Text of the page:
Saturday, October 06, 2007

More Parallax

Still looking at that same Jonathan McCalmont post, I'm not entirely sure he recognizes or understands the significance of a studio system, in his discussion of artist's "apprentices." Jim Davis of Garfield fame also has a large staff of "assistants," for much the same reason as many manga-ka do: the assistants do much of the actual work, while the named creator acts as CEO of the operation. This system has been common in strip cartoons for a long time, and has been occasionally used in US comic books as well; it's something that emerges when the economic climate is right for it (and a work's creator is willing and able to expand his operation in those ways).

1 comment:

Jonathan M said...

I did understand but I was talking about something different. The book talks about some mangakas being one-man industries who do produce a lot of stuff on their own. In particular, he mentions the person who employed their mother as an assistant.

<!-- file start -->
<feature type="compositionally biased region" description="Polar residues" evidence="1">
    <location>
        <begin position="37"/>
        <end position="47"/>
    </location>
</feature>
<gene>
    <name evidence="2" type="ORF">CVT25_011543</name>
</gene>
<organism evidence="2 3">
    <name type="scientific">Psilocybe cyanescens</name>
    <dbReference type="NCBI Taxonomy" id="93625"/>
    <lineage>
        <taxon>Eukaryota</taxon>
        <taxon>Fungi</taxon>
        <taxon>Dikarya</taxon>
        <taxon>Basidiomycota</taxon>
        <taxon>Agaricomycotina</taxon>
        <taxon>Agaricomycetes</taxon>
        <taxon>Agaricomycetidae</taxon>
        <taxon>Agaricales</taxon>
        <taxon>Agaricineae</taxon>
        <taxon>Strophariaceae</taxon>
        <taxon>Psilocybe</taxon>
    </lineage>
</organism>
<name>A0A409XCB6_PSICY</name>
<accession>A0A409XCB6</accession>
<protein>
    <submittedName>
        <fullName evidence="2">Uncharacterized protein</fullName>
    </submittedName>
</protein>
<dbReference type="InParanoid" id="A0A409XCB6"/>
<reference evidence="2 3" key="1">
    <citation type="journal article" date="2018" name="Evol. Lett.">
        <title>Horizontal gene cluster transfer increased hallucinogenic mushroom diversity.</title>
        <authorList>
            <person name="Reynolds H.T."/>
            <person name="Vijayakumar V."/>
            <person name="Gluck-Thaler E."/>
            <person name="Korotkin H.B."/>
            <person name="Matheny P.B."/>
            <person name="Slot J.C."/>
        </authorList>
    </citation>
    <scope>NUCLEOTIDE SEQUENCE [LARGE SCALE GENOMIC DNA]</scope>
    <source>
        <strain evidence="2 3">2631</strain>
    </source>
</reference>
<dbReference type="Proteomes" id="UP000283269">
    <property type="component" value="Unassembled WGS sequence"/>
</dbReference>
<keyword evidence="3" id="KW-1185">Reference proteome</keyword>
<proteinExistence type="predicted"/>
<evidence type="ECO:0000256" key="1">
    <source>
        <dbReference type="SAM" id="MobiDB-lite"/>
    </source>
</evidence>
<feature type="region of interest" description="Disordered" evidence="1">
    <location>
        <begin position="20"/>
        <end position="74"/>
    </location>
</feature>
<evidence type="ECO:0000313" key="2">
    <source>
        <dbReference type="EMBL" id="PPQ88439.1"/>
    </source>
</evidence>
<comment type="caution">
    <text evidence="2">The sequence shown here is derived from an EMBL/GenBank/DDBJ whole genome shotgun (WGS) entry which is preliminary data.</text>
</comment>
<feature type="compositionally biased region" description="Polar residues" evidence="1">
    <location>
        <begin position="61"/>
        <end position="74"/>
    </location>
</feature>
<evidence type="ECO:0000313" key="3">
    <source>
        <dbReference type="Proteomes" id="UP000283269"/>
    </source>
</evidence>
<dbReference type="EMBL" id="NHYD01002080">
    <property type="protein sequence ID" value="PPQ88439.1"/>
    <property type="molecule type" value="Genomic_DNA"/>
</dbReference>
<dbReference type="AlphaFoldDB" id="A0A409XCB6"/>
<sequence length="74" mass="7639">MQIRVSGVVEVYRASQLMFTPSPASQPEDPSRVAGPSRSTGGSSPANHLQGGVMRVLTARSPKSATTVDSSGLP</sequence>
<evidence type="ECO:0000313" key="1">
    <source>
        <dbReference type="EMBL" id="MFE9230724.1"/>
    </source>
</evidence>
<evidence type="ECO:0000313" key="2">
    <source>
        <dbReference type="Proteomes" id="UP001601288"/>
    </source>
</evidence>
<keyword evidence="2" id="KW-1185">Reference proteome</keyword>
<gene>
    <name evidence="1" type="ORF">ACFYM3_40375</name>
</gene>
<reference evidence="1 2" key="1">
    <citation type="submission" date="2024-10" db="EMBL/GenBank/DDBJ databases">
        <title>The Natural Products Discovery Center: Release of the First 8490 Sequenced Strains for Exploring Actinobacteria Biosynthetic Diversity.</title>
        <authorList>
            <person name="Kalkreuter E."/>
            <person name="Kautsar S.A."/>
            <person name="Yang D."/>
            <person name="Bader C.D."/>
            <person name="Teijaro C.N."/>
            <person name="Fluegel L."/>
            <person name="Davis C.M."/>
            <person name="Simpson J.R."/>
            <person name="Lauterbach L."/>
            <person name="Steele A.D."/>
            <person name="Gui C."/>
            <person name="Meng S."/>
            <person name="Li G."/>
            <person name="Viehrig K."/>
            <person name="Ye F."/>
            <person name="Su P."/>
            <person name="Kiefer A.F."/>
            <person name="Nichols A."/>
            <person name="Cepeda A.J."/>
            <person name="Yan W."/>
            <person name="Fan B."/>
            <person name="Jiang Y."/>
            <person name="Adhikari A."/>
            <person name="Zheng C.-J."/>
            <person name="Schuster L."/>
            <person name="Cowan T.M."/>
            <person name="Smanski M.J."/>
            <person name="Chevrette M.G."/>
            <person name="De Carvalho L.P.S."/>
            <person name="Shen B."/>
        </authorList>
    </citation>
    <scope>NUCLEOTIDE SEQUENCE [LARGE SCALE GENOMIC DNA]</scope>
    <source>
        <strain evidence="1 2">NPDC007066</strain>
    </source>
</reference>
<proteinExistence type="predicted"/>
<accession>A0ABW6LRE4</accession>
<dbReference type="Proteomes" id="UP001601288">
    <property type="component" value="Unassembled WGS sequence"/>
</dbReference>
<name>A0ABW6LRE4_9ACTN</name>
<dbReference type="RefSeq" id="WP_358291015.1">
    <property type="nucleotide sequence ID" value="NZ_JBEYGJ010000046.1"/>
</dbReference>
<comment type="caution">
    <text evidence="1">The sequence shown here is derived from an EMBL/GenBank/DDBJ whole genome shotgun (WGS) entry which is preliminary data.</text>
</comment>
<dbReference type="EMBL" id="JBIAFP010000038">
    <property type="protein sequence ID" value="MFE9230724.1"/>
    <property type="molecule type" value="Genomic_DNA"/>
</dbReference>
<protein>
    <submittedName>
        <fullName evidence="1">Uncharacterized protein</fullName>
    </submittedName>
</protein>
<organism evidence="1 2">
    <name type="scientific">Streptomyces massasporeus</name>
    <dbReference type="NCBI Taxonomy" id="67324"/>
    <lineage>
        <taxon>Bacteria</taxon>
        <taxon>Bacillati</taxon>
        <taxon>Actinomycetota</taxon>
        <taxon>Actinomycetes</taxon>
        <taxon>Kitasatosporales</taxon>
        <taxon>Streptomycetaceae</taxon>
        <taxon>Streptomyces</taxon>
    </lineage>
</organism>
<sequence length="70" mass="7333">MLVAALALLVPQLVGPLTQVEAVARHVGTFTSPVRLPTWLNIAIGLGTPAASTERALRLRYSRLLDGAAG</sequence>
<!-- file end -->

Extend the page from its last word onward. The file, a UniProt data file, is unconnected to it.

I'm familiar with "studios" but I was surprised to hear that apparently, Manga features other kinds of professional working relationships.

Admittedly in some ways they're more demeaning because the assistants evidently act as PAs but I thought it was quite a cute difference and more like a traditional apprenticeship than the studio system used, as you say, in the West.

Not that Jim Davidson's much of an advert for its efficiency.

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